Oct 042021
 
 October 4, 2021  Posted by  Laws, Surveillance, U.S.

Modern-Day General Warrants and the Challenge of Protecting Third-Party Privacy Rights in Mass, Suspicionless Searches of Consumer Databases
A Hoover Institution Essay by Jennifer Lynch
Aegis Series Paper No. 2104

From the introduction:

Today, more than ever, law enforcement has access to massive amounts of consumer data
that allow police to essentially pluck a suspect out of thin air. Internet service providers
and third parties collect and aggregate precise location data generated by our devices and
their apps, making it possible for law enforcement to easily determine everyone who was
in a given area during a given time period. Similarly, search engines compile and store our
internet searches in a way that allows law enforcement to learn everyone who searched for
specific keywords like an address or the word “bomb.” In addition, DNA is now amassed in
consumer genetic genealogy databases that make it possible for law enforcement to identify
almost any unknown person from their DNA, even if the unknown person never chose to
add their own DNA to the database.

Modern law enforcement officials very frequently conduct “suspicionless searches”—searches
that are not based on individualized suspicion—on these computer databases. These searches
can include the private information of millions of people unconnected to a crime on the mere
possibility the police will find one person who is. Law enforcement justifies these searches
by arguing that people voluntarily provide their information to third parties and agree to
contracts that allow those third parties to share consumers’ data with others. They also
argue that the individual data points exposed through these searches are, standing alone, not
all that revealing or are de-identified. Therefore, they argue, the Fourth Amendment should
not restrict access to the data.

For the most part, courts are only addressing the privacy and civil liberties issues posed by
these searches piecemeal through the criminal justice system. But by looking only at the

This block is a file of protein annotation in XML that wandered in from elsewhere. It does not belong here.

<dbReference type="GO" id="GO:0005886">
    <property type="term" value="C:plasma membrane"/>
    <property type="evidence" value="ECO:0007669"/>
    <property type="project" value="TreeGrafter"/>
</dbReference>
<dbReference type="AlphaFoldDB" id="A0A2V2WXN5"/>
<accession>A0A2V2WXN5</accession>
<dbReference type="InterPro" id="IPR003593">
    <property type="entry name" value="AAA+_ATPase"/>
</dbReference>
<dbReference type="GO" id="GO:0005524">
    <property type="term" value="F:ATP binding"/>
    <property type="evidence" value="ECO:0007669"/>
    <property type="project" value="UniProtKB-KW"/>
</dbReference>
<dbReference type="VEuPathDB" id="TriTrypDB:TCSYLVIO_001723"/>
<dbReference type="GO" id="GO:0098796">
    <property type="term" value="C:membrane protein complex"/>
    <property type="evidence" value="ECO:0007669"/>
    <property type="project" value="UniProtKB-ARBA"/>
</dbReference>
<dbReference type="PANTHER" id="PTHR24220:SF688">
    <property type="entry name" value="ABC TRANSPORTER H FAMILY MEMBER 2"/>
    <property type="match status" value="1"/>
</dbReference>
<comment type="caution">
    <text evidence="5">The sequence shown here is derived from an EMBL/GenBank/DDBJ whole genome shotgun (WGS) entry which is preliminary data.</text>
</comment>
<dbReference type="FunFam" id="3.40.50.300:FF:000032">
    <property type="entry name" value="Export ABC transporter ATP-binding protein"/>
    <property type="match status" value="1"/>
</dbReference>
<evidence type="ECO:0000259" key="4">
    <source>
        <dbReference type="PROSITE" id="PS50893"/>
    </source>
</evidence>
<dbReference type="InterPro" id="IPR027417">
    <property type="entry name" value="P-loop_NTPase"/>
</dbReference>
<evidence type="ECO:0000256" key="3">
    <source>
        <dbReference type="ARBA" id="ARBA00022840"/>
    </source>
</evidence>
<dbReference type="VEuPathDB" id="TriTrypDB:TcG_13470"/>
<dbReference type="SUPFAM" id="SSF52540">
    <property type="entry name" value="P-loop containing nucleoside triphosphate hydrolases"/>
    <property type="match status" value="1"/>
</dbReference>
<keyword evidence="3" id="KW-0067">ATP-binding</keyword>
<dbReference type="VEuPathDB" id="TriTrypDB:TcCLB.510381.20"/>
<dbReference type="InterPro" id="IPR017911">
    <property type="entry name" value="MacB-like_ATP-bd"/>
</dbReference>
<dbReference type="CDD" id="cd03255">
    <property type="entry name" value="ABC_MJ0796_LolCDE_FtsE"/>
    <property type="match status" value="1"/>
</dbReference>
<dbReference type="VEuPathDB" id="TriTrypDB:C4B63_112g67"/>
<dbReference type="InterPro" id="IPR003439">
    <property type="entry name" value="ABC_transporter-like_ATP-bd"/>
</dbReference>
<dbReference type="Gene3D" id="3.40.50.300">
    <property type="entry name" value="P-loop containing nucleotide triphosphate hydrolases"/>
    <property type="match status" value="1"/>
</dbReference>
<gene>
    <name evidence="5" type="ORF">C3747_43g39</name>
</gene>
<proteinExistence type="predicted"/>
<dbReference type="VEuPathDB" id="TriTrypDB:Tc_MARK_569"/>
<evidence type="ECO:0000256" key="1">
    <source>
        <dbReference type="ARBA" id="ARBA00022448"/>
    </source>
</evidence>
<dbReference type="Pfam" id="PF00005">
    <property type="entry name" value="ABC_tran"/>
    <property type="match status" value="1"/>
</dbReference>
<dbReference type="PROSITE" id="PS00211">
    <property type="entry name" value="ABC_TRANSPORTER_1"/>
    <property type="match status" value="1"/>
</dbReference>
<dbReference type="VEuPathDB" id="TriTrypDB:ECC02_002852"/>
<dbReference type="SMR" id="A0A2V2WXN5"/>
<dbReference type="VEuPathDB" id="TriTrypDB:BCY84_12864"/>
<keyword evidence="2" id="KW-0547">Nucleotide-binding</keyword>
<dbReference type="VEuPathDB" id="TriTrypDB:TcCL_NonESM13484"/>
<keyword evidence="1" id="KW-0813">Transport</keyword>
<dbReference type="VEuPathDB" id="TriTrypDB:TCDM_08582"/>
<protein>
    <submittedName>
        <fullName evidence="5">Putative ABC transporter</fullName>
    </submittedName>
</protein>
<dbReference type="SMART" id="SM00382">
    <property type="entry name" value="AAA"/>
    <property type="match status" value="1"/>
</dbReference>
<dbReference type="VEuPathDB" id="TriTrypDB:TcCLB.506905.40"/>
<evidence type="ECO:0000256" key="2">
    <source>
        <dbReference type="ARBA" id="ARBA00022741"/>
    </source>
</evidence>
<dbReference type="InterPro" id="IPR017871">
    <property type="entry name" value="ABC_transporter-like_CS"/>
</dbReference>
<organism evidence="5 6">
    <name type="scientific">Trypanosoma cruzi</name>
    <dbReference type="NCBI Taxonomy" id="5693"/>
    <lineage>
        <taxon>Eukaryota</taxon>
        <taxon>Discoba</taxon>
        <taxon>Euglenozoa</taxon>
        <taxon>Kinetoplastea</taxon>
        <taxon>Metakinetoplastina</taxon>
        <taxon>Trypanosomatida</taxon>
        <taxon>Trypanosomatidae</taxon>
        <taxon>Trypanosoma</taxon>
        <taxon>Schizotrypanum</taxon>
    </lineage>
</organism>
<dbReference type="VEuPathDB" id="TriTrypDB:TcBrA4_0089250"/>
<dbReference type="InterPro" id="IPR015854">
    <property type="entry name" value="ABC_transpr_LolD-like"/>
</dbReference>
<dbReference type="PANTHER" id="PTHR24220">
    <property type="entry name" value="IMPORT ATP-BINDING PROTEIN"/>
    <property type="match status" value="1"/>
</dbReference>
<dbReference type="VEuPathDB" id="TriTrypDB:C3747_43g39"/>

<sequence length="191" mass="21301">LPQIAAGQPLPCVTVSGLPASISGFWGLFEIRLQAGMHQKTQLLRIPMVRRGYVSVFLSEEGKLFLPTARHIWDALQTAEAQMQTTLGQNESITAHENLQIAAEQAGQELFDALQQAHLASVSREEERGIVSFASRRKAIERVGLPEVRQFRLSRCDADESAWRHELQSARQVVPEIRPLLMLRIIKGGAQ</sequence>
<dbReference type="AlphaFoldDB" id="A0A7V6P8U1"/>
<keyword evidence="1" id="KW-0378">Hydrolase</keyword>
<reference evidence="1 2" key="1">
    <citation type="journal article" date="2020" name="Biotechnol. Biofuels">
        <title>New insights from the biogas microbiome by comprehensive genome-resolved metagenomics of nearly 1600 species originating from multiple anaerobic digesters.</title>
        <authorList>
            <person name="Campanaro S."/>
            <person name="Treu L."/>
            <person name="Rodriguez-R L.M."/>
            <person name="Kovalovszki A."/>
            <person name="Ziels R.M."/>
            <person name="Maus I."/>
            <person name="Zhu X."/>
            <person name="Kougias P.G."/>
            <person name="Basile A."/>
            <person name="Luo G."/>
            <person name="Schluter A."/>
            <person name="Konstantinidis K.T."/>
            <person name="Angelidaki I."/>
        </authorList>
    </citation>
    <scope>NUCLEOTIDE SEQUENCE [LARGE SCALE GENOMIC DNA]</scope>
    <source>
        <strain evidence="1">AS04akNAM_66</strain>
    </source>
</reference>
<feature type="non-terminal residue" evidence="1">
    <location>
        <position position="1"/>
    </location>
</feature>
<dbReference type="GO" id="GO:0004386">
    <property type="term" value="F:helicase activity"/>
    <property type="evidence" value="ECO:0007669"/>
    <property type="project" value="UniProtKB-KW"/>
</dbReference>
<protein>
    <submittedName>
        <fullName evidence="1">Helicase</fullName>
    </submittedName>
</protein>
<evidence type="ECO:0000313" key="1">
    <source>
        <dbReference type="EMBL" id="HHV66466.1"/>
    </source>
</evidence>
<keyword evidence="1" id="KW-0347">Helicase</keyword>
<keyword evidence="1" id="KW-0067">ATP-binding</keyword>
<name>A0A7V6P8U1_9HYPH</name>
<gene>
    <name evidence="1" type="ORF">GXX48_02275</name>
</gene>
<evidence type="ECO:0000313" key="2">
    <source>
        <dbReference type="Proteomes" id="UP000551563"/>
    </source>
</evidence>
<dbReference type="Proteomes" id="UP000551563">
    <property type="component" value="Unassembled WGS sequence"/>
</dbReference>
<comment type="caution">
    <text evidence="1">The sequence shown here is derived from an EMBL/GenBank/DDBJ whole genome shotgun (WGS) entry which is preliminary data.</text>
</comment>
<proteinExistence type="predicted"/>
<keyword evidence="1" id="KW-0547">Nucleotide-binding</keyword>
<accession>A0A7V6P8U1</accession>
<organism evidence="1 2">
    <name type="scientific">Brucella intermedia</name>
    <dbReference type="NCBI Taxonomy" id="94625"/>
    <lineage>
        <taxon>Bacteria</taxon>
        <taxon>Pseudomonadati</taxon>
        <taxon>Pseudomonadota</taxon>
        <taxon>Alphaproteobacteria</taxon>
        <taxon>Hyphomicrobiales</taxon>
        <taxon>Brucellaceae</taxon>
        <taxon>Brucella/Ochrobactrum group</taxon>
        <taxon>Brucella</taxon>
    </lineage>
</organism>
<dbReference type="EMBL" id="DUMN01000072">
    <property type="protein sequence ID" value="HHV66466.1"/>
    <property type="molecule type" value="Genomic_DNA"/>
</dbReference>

data used to identify an individual defendant, society as a whole is missing a much larger
looming problem: as we and our devices generate more and more data that is shared with
third parties, law enforcement now has relatively easy and inexpensive access to data that
can identify and track all of us. Consumers would be surprised to know that their data is so
readily accessible to law enforcement. However, as discussed below, it is almost impossible to
opt out.

There are currently few explicit legislative or judicial checks on these kinds of searches.
That has left it up to third-party data collectors to push back. In some cases, this happens,
to a certain extent. For example, in response to warrants for mass location data, it appears
Google has shaped search protocols to try to protect accounts.1 However, in other cases,
disclosure may be subject to the whims of the data collector. Genetic genealogy company
GEDmatch allowed law enforcement access to its clients’ DNA data for investigations that
its founder personally felt were worthy,2 while a similar company, FamilyTreeDNA, has
welcomed law enforcement with open arms.3 And location data brokers appear ready and
willing to sell aggregated data to anyone able to buy it on the open market, including the
government.

This article describes the problem of suspicionless searches of consumer databases, explains
the threat that these searches pose to privacy interests, argues that the legal arguments put
forth by law enforcement in defense of these practices are flawed, and suggests what should
be done about the problem both in courts and in the legislature.

Read the essay on Hoover.org.

Thanks to Joe Cadillic for sending this along.

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